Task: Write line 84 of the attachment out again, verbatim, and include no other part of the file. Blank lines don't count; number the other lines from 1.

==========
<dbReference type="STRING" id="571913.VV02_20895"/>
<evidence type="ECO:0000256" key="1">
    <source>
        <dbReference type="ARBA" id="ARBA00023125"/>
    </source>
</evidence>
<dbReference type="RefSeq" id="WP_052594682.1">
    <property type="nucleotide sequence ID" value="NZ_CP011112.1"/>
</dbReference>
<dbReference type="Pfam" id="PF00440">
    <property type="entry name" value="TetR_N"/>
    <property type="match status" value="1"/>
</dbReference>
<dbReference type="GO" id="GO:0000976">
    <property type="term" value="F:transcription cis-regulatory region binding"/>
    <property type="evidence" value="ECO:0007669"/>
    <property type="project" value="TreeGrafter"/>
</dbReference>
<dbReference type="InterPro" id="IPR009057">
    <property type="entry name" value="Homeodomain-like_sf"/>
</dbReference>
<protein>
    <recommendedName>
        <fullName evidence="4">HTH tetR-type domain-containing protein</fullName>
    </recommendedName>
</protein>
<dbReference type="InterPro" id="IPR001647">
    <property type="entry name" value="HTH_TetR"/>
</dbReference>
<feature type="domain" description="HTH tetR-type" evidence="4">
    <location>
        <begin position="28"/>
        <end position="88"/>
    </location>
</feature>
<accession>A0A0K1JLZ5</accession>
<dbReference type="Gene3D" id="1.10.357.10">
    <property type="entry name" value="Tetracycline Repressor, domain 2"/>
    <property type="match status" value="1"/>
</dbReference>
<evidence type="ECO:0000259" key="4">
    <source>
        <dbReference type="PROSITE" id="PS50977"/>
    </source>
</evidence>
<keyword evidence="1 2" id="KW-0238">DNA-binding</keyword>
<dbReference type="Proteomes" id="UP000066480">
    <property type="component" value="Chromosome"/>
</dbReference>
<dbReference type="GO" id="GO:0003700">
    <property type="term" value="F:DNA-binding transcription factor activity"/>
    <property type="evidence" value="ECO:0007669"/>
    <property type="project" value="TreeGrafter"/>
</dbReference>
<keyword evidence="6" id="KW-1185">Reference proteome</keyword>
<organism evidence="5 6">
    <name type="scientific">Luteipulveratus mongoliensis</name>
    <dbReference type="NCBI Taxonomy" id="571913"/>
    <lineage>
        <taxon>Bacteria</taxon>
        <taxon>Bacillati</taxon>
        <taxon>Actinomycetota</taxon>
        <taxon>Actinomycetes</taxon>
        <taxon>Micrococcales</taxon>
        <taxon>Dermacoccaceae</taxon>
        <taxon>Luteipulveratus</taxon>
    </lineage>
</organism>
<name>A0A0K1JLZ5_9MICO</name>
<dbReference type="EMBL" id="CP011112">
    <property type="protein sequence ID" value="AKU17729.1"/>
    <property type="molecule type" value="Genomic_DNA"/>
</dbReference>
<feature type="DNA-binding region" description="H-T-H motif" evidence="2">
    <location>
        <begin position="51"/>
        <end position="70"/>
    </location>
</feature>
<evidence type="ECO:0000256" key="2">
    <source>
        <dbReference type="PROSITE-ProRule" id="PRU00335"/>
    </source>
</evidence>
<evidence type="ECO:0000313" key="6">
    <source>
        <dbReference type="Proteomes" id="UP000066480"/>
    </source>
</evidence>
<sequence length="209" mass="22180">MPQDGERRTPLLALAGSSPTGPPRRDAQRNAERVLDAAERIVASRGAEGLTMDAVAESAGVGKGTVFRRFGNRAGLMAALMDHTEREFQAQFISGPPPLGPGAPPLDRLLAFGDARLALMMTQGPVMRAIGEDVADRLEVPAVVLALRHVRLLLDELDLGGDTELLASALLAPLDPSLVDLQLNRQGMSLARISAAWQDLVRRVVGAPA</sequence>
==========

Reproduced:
</evidence>